Freedom Bound gathers together several related fields of scholarly research and inquiry - the history of colonizing; the historical relationship between migration, labor force creation and law; the history of the relation of master and servant (labor and employment law), and of the legal structure of the employment relationship;  and the law of slavery and of civic identity.  The result is a book about the origins of modern America – a history of the mainland from the beginnings of English presence on the mainland until the Civil War - that according to the eminent historian of Early America, Jack P. Greene, "may well turn out to be the most important work published in American history over the past quarter century."  In November 2010 Freedom Bound was named one of  Atlantic's "20 Books of the Year," and in March 2011 it was awarded the Bancroft Prize, given annually by the trustees of Columbia University.  Freedom Bound has also been awarded the Hurst Prize of the Law and Society Association, the John Phillip Reid Prize of the American Society for Legal History, and named a Choice "Outstanding Academic Title" for 2011..

Freedom Bound was a major preoccupation of mine for a long time (since I published my last major book, Law, Labor and Ideology in the Early American Republic, in 1993), but it was not all that I worked on while an ABF Research Professor.  In another major project that finished in 2008 after ten years work, Michael Grossberg and I saw the Cambridge History of Law in America into publication.  Apart from those books (and others detailed in my CV accessible on this site) I have recently written essays addressing (1) the historiography and theory of legal history; (2) the history of law’s interactions with social science disciplines in general and with the discipline of history in particular; (3) the history of legal education; (4) the history of "republican law" during and after the American Revolution; and (5) the history of contemporary legal thought.  I also have an abiding interest in the legal philosophy and historical materialism of Walter Benjamin, which is manifest in my more historiographical and theoretical work.  For details see my CV and SSRN author page.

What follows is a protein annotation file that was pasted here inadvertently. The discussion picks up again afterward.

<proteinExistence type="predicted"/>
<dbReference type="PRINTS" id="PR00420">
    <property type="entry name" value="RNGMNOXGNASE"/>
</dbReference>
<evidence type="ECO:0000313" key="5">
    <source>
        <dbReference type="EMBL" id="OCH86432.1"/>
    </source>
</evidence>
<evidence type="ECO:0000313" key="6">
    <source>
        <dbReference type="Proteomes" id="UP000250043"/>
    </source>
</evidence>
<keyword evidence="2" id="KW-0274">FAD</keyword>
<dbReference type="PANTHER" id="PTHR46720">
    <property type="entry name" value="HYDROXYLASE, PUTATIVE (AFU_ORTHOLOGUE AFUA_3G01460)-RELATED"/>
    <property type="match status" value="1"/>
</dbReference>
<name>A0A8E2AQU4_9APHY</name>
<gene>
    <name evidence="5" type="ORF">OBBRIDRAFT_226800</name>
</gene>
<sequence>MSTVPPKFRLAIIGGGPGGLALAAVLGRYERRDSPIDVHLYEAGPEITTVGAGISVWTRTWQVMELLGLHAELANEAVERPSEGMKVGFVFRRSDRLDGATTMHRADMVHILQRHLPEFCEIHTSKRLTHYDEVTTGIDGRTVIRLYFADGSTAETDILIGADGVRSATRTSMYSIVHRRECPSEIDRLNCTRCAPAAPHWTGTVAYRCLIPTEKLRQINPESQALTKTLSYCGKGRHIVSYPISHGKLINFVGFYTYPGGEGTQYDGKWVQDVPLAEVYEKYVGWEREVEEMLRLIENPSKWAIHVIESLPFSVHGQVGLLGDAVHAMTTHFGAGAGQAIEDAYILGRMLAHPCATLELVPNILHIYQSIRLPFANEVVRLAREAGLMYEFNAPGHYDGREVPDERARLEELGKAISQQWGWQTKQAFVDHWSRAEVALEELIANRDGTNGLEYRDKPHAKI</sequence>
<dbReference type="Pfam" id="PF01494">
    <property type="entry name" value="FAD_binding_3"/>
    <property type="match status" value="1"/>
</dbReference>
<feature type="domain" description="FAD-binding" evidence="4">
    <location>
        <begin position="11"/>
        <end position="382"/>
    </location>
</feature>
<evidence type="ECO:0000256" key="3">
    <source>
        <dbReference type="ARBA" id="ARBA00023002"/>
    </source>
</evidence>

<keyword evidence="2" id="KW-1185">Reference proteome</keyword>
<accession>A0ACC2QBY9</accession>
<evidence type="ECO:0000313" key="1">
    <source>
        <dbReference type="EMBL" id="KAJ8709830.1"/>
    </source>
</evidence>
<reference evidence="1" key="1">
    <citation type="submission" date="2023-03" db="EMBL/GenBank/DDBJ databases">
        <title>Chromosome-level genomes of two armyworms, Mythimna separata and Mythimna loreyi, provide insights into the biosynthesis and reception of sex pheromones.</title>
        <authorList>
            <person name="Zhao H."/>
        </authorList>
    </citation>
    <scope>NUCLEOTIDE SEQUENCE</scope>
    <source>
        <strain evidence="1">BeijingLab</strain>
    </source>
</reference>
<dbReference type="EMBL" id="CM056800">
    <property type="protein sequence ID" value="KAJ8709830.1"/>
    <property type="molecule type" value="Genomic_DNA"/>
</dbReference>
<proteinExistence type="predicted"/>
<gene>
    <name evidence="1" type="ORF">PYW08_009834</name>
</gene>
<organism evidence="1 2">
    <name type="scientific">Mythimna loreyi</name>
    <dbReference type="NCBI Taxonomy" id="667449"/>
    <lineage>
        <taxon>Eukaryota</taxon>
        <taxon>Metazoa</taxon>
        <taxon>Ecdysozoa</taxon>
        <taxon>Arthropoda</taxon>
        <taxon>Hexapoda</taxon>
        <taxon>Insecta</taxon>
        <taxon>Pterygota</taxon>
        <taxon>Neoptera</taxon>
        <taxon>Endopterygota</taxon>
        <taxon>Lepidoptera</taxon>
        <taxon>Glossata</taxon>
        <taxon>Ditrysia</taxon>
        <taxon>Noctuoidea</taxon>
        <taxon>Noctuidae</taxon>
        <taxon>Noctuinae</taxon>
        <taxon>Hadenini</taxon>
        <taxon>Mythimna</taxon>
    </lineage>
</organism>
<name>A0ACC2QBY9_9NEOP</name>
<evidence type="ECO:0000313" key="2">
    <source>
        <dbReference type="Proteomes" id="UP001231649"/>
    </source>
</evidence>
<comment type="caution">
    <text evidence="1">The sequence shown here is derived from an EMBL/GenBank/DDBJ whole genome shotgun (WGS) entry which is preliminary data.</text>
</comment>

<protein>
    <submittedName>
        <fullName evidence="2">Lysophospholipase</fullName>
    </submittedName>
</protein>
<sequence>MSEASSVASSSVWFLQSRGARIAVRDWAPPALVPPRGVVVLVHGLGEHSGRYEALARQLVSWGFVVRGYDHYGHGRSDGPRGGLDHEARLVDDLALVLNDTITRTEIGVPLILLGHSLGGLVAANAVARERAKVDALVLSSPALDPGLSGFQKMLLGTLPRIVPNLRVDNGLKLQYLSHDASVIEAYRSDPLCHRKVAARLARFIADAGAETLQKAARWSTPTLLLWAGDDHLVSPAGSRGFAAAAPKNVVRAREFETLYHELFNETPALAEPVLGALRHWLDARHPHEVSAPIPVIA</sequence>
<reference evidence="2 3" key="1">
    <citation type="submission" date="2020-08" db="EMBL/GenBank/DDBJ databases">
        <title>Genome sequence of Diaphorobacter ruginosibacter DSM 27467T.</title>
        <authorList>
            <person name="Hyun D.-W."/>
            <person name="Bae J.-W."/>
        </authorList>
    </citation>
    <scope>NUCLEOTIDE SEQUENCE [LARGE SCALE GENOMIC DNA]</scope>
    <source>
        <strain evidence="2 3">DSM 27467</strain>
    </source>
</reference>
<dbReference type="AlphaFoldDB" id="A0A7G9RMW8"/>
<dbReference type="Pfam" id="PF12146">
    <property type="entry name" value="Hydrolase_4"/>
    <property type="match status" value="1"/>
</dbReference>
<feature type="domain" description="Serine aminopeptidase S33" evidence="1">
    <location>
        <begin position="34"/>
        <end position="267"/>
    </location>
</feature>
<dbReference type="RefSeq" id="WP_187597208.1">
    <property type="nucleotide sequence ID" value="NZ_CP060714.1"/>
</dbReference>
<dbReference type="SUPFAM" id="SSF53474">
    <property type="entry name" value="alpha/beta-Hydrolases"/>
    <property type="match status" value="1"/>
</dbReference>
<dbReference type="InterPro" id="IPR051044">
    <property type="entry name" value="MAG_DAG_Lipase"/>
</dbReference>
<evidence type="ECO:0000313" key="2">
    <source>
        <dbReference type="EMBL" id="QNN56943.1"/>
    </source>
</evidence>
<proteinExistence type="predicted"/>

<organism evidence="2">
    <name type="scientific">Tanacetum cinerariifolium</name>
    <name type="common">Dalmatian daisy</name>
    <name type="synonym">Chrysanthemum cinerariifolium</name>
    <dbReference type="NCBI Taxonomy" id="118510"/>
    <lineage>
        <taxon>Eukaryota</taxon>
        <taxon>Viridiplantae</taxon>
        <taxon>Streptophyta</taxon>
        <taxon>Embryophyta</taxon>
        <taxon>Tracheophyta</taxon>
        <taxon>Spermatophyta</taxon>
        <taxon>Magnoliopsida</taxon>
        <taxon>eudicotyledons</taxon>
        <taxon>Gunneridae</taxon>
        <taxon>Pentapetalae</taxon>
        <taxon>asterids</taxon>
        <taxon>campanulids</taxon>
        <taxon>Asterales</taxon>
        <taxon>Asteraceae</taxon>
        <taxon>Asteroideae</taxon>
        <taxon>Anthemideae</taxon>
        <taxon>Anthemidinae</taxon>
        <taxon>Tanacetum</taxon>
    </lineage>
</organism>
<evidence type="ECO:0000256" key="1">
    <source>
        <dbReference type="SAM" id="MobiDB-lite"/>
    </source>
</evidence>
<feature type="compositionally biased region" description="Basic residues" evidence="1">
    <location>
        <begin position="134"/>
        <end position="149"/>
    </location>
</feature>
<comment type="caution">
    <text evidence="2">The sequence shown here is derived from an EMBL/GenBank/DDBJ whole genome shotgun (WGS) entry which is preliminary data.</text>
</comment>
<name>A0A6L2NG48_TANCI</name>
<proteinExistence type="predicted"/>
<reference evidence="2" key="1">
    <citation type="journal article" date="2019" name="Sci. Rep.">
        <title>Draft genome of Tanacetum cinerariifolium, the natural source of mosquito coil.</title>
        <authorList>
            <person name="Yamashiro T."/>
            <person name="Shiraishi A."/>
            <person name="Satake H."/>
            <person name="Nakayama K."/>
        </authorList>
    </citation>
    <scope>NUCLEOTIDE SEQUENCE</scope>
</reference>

Cover of Freedom Bound: Law, Labor, and Civic Identity in Colonizing English America, 1580-1865 Freedom Bound: Law, Labor, and Civic Identity in Colonizing English America, 1580-1865
Cambridge University Press